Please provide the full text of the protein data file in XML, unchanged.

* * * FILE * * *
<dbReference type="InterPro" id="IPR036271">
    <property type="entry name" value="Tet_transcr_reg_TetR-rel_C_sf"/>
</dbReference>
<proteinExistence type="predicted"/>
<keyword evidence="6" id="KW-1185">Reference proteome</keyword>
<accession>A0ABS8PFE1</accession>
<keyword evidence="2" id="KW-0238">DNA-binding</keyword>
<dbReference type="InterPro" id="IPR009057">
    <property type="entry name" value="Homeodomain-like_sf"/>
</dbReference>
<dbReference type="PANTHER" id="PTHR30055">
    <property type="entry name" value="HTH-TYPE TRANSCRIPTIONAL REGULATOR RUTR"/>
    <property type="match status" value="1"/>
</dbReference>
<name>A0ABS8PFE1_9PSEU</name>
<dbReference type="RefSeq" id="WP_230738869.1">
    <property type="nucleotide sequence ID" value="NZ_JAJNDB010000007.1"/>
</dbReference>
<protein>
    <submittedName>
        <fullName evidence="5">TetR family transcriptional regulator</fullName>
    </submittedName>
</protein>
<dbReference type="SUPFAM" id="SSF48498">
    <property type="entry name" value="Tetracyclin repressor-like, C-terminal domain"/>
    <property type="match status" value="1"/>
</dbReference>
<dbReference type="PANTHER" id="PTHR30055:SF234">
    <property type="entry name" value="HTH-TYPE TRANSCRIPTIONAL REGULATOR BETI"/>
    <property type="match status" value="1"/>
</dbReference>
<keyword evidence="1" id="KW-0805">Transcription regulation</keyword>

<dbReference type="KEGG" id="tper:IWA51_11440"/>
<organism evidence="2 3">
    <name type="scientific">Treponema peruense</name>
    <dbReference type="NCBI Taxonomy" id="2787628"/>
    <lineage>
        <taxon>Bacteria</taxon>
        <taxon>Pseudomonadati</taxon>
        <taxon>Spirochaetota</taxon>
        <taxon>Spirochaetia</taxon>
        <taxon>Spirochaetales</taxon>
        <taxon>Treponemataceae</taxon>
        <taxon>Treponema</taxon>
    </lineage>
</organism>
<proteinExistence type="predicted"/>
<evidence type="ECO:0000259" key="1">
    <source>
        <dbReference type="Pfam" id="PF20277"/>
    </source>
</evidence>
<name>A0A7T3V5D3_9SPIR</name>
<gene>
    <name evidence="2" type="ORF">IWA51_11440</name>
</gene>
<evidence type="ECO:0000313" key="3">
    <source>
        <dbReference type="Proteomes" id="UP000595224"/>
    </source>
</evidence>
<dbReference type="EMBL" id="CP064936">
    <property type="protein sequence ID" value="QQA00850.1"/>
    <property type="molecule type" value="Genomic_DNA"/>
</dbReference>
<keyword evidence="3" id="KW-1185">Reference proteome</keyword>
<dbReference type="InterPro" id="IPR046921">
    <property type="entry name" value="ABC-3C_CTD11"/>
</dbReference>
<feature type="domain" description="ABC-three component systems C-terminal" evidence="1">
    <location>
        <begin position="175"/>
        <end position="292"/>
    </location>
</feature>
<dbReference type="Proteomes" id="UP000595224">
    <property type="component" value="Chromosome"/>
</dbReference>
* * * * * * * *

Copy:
<dbReference type="InterPro" id="IPR036271">
    <property type="entry name" value="Tet_transcr_reg_TetR-rel_C_sf"/>
</dbReference>
<proteinExistence type="predicted"/>
<keyword evidence="6" id="KW-1185">Reference proteome</keyword>
<accession>A0ABS8PFE1</accession>
<keyword evidence="2" id="KW-0238">DNA-binding</keyword>
<dbReference type="InterPro" id="IPR009057">
    <property type="entry name" value="Homeodomain-like_sf"/>
</dbReference>
<dbReference type="PANTHER" id="PTHR30055">
    <property type="entry name" value="HTH-TYPE TRANSCRIPTIONAL REGULATOR RUTR"/>
    <property type="match status" value="1"/>
</dbReference>
<name>A0ABS8PFE1_9PSEU</name>
<dbReference type="RefSeq" id="WP_230738869.1">
    <property type="nucleotide sequence ID" value="NZ_JAJNDB010000007.1"/>
</dbReference>
<protein>
    <submittedName>
        <fullName evidence="5">TetR family transcriptional regulator</fullName>
    </submittedName>
</protein>
<dbReference type="SUPFAM" id="SSF48498">
    <property type="entry name" value="Tetracyclin repressor-like, C-terminal domain"/>
    <property type="match status" value="1"/>
</dbReference>
<dbReference type="PANTHER" id="PTHR30055:SF234">
    <property type="entry name" value="HTH-TYPE TRANSCRIPTIONAL REGULATOR BETI"/>
    <property type="match status" value="1"/>
</dbReference>
<keyword evidence="1" id="KW-0805">Transcription regulation</keyword>

<dbReference type="KEGG" id="tper:IWA51_11440"/>
<organism evidence="2 3">
    <name type="scientific">Treponema peruense</name>
    <dbReference type="NCBI Taxonomy" id="2787628"/>
    <lineage>
        <taxon>Bacteria</taxon>
        <taxon>Pseudomonadati</taxon>
        <taxon>Spirochaetota</taxon>
        <taxon>Spirochaetia</taxon>
        <taxon>Spirochaetales</taxon>
        <taxon>Treponemataceae</taxon>
        <taxon>Treponema</taxon>
    </lineage>
</organism>
<proteinExistence type="predicted"/>
<evidence type="ECO:0000259" key="1">
    <source>
        <dbReference type="Pfam" id="PF20277"/>
    </source>
</evidence>
<name>A0A7T3V5D3_9SPIR</name>
<gene>
    <name evidence="2" type="ORF">IWA51_11440</name>
</gene>
<evidence type="ECO:0000313" key="3">
    <source>
        <dbReference type="Proteomes" id="UP000595224"/>
    </source>
</evidence>
<dbReference type="EMBL" id="CP064936">
    <property type="protein sequence ID" value="QQA00850.1"/>
    <property type="molecule type" value="Genomic_DNA"/>
</dbReference>
<keyword evidence="3" id="KW-1185">Reference proteome</keyword>
<dbReference type="InterPro" id="IPR046921">
    <property type="entry name" value="ABC-3C_CTD11"/>
</dbReference>
<feature type="domain" description="ABC-three component systems C-terminal" evidence="1">
    <location>
        <begin position="175"/>
        <end position="292"/>
    </location>
</feature>
<dbReference type="Proteomes" id="UP000595224">
    <property type="component" value="Chromosome"/>
</dbReference>